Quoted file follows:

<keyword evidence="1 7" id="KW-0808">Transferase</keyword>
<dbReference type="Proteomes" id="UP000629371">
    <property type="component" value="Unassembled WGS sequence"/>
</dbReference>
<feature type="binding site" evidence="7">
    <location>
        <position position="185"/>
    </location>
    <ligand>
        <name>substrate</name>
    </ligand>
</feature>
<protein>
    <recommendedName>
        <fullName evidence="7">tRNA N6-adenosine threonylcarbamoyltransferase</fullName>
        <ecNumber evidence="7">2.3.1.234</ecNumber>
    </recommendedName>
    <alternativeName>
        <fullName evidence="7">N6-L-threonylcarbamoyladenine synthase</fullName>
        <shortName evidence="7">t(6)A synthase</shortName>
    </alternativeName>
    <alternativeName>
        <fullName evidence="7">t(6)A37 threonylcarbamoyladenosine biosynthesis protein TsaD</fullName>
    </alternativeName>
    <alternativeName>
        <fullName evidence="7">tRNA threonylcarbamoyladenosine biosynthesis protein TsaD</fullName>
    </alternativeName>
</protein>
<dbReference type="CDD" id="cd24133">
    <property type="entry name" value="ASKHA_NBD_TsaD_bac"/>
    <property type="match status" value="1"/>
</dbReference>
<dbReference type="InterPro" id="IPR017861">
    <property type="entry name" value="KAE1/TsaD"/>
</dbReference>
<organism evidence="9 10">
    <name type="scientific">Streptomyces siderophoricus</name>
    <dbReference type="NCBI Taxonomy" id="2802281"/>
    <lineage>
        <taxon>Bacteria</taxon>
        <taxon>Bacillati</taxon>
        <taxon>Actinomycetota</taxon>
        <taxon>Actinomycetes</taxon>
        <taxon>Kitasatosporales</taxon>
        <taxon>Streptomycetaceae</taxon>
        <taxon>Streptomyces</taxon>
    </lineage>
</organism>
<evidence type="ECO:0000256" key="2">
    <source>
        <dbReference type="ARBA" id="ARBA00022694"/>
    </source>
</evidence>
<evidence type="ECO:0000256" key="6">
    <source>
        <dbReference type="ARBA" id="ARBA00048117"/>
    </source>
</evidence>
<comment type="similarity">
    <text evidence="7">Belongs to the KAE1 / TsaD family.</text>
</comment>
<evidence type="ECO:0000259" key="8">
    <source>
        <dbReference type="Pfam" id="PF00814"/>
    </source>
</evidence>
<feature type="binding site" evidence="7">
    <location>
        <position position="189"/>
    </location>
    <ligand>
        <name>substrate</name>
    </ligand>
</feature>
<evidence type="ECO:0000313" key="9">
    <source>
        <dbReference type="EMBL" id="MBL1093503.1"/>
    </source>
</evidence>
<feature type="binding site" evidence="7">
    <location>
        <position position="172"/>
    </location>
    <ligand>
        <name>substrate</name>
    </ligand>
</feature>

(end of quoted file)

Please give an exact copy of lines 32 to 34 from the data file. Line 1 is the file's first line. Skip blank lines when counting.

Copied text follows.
</dbReference>
<dbReference type="InterPro" id="IPR017861">
    <property type="entry name" value="KAE1/TsaD"/>